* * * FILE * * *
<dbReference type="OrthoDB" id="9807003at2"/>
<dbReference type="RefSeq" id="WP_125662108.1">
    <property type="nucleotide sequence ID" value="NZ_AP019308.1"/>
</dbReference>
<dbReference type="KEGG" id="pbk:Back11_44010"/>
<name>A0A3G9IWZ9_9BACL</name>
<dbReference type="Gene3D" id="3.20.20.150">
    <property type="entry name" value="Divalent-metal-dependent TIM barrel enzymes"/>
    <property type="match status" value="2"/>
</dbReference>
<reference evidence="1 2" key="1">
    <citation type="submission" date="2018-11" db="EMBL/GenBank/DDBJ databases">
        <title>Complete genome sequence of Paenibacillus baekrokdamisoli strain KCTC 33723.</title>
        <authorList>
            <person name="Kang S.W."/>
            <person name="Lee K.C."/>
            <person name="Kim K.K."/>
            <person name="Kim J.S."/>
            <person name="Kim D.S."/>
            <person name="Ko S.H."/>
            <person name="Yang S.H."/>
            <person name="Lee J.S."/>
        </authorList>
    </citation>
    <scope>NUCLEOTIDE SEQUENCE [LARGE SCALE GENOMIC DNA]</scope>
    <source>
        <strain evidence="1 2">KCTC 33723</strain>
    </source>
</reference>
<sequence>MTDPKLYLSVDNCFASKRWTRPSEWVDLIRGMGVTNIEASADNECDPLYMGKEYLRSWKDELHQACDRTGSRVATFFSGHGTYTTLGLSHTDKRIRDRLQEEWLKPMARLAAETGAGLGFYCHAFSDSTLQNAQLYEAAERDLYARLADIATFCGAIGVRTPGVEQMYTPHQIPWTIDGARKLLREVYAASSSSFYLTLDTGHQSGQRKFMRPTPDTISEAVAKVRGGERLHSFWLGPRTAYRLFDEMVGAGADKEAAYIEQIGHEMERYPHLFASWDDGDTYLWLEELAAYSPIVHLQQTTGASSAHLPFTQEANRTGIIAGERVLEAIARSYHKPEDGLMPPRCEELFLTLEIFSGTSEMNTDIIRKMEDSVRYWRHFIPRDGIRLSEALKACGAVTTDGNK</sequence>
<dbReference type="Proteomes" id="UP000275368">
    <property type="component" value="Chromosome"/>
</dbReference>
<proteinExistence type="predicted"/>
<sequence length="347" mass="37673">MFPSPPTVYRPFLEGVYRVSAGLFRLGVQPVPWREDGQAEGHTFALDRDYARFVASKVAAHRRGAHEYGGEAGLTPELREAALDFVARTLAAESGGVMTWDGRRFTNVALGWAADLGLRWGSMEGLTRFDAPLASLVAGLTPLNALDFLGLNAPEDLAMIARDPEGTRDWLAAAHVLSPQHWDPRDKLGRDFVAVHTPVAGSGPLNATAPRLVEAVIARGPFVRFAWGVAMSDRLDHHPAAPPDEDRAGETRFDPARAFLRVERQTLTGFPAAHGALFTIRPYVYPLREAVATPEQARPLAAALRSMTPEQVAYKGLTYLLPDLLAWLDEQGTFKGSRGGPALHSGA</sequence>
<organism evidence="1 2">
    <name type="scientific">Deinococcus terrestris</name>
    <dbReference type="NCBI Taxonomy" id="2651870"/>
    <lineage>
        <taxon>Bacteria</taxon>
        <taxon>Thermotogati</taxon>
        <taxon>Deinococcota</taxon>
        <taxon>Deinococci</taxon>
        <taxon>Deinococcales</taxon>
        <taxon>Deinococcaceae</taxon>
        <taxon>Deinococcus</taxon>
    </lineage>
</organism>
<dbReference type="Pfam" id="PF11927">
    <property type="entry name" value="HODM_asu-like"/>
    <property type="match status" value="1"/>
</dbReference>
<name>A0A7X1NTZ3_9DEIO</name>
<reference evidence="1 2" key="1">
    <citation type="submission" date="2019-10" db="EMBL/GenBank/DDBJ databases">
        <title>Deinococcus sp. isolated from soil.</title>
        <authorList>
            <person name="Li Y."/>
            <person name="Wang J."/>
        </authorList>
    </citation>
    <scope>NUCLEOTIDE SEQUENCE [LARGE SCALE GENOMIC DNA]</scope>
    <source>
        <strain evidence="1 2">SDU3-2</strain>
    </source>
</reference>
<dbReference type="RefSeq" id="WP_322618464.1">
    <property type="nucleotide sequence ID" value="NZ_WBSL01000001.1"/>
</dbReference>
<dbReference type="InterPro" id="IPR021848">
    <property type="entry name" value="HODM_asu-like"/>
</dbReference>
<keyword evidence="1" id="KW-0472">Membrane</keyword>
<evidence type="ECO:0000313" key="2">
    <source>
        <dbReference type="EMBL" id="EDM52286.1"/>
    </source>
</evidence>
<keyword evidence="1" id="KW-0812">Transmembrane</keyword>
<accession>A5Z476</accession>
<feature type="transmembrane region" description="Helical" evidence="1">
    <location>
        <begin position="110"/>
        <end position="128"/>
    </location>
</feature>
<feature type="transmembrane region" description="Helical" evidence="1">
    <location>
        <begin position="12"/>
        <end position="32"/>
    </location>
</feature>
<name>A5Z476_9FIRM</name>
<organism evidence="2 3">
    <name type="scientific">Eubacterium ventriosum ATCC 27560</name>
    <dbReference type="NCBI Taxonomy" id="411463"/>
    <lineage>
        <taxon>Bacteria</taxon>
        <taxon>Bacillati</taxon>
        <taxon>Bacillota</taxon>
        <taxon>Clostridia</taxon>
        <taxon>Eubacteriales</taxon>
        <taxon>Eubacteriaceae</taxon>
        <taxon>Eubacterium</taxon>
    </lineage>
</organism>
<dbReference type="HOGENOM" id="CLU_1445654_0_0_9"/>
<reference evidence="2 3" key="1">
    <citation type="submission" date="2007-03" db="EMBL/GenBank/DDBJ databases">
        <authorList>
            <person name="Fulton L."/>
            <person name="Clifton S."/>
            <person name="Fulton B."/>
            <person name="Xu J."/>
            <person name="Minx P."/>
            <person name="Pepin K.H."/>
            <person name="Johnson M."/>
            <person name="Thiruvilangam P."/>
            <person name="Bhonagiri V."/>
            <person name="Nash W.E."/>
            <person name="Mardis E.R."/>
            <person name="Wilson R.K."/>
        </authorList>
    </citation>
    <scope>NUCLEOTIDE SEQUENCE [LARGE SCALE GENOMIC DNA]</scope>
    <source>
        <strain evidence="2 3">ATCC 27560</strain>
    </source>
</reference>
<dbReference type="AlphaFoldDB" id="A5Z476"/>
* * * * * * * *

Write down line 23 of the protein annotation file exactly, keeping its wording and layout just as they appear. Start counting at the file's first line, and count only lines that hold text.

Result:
        </authorList>